Friday, August 16, 2013

Fresh Tomatoes! Two Recipes!

Tomato Sandwich with Sourdough Cornmeal Bread
The tomatoes in our garden took their time ripening this year, but we now have baskets full to enjoy before the late blight knocks them out for good. (A friend and colleague recommends using a copper sulfate to prevent blight, which we'll try next year!)  My favorite way to eat fresh tomatoes is as a simple tomato sandwich.  Brings back memories of watching my Grandmother Wood prepare tomato sandwiches:   thin slices of  Pepperidge Farm white sandwich bread slathered with mayonnaise, topped with thickly sliced tomatoes and an ungodly amount of salt.  I'm almost positive Grandma peeled the tomatoes since she peeled everything (even celery).  Made a mean BLT, too!

The first recipe here is for Sourdough Cornmeal Bread, which isn't as delicate as Pepperidge Farm white bread, but makes a great sandwich bread with a nice, nutty crunch.  Thinly sliced, it's perfect for tomato sandwiches.  Our dear friends (and recent visitors) Rebecca, Tom and the amazing going-on-3 Eleanor enjoyed some of this bread toasted with honey during their visit.  This recipe's for you, Rebecca! :)

The other recipe for fresh tomato slices is adapted from a recipe in the Pittsburgh Post-Gazette: Brenda Waters's Grandmother's Special Sliced Tomatoes. (Grandmas really seem to know their way around tomatoes!)  I hesitate to add anything at all to a nice, fresh tomato slice, but this recipe was too intriguing to pass up--and it's delicious.  A friend who doesn't even like honey (yes we actually have friends who don't like honey!) liked these tomatoes.  Read on for the recipes!

Sourdough Cornmeal Bread for tomato sandwiches
Sourdough Cornmeal Bread
This recipe is adapted from Sunset's A Cookbook of Breads (1974), which I must have picked up at a thrift store ages ago. It requires sourdough starter, which isn't hard to make--just takes about a 3 to 5 day commitment.  Need a sourdough starter recipe? Here are step-by-step instructions from King Arthur flour. Also check out this quick starter recipe from a previous blog post for sourdough English muffins.

1 teaspoon (1/2 package) quick rise yeast
1/2 cup sourdough starter
2 tablespoons canola oil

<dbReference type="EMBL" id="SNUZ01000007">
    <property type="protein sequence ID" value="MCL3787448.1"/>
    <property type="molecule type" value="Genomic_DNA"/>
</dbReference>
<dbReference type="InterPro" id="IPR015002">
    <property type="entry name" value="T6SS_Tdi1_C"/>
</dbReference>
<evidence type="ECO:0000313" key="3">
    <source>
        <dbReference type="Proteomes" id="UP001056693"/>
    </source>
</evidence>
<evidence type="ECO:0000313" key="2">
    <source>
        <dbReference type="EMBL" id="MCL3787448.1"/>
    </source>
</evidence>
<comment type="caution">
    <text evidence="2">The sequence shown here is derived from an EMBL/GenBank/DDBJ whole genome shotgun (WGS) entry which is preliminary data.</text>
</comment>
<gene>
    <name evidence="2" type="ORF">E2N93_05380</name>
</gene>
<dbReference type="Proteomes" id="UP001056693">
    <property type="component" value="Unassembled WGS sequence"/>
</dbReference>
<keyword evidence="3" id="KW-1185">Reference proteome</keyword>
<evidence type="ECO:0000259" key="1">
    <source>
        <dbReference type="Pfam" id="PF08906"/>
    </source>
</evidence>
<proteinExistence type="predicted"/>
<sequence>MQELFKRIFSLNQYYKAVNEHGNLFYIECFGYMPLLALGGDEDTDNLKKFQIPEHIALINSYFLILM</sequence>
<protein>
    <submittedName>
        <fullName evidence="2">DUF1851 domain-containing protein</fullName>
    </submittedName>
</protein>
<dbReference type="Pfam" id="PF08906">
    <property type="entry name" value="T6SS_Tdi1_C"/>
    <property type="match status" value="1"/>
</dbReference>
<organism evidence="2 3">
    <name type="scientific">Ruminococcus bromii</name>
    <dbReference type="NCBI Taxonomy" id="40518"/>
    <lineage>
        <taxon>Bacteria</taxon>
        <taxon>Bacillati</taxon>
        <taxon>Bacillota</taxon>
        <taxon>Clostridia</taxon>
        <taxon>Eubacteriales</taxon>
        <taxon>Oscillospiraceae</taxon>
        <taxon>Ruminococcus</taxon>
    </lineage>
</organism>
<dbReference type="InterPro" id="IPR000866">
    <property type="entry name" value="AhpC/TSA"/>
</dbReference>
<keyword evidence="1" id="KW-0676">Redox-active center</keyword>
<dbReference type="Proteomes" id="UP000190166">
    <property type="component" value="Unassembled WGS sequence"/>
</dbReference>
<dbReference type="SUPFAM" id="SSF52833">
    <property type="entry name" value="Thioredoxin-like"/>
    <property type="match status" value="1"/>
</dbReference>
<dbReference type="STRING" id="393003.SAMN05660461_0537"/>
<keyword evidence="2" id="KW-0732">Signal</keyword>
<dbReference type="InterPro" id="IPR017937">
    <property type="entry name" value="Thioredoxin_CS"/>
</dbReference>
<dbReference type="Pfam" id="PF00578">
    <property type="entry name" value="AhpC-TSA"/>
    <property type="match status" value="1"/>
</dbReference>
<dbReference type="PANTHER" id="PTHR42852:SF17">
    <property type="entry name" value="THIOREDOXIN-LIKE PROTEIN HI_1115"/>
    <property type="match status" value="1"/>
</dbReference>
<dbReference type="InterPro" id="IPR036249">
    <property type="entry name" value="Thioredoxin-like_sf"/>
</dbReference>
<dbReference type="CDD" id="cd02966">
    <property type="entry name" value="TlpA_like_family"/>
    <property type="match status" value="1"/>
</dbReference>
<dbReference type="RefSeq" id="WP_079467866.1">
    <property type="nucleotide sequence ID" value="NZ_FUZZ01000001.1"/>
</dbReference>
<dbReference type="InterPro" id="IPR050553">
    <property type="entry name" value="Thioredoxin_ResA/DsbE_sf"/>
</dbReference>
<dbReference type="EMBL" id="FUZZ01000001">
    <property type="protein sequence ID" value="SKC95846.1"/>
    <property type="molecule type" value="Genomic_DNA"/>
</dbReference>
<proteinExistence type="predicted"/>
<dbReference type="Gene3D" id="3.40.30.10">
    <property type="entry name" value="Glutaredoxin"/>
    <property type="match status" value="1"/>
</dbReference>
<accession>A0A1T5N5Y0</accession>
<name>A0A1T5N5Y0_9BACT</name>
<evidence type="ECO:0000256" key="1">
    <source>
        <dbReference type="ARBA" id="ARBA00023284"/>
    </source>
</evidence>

2 tablespoons honey
1 teaspoon salt
1 cup very warm water
1 cup cornmeal (plus extra for sprinkling on dough before baking)
1 cup whole wheat flour
1-2 cups bread flour (you could use all-purpose flour if you want--and could also skip the whole wheat flour.  You'll get a slightly less dense loaf if you do).

Combine the yeast, starter, canola oil, honey, salt, water, cornmeal and whole wheat in a mixing bowl.  Using a wooden spoon (or the dough hook of a mixer), combine well.  Add the white flour, about a 1/2 cup at a time until a stiff dough forms. Knead the dough until it's smooth--by hand (on a floured board) for about 10 minutes or by mixer for about 5.  (Using a mixer will likely cut down on the amount of flour you use overall, making the dough a bit lighter.)

Lightly coat a large bowl with oil and place dough in the bowl, oil top and cover with plastic wrap and then a kitchen towel (not terry cloth).  Let rise for about 1 1/2 hours in a warm spot until it doubles in bulk.  Remove from the bowl, folding the dough in on itself a few times and form into a round ball (or boule).  Place a sheet of parchment paper on a flat-sided cookie sheet and sprinkle it with a little corn meal. Place the dough on the sheet and sprinkle a little cornmeal on top.  Cover with the plastic wrap and kitchen towel and let rise for another 1 1/2 hours.

Preheat the oven to 375 degrees.  If you have a baking stone, put it in the oven on a middle rack to preheat as well.  When the oven is preheated and the dough has risen, take a serrated knife and make a few slashes in the top (each about 1/4-1/2 inch deep).  Slide the dough (with parchment) from the cookie sheet onto the baking stone (if you're using a stone) or just put the cookie sheet with dough into the oven.  Bake for about 30 to 35 minutes.  The crust should be nicely browned--almost honey colored.  The crust will be crunchy when first baked, but will soften once it cools. (You can crisp the crust by reheating in the oven if you'd like). You should probably wait until it cools completely to slice it, but I've never been able to wait that long!

Sliced tomatoes with vinegar honey dressing

Sliced Tomatoes with Vinegar and Honey
4 large fresh tomatoes, peeled
2 tablespoon cider vinegar
3 tablespoons honey
kosher salt
Core and slice the tomatoes in 1/2 inch slices.  Place on a plate or platter with a lip (so that the dressing doesn't run off!). Stir the vinegar and honey together in a small microwaveable bowl. Heat for 15 seconds, just to warm the mixture and ensure that it's well combined.  Sprinkle the tomatoes with salt and drizzle the vinegar-honey mixture on top.  Serve with the bread to soak up all of those delicious juices!
Serves 4

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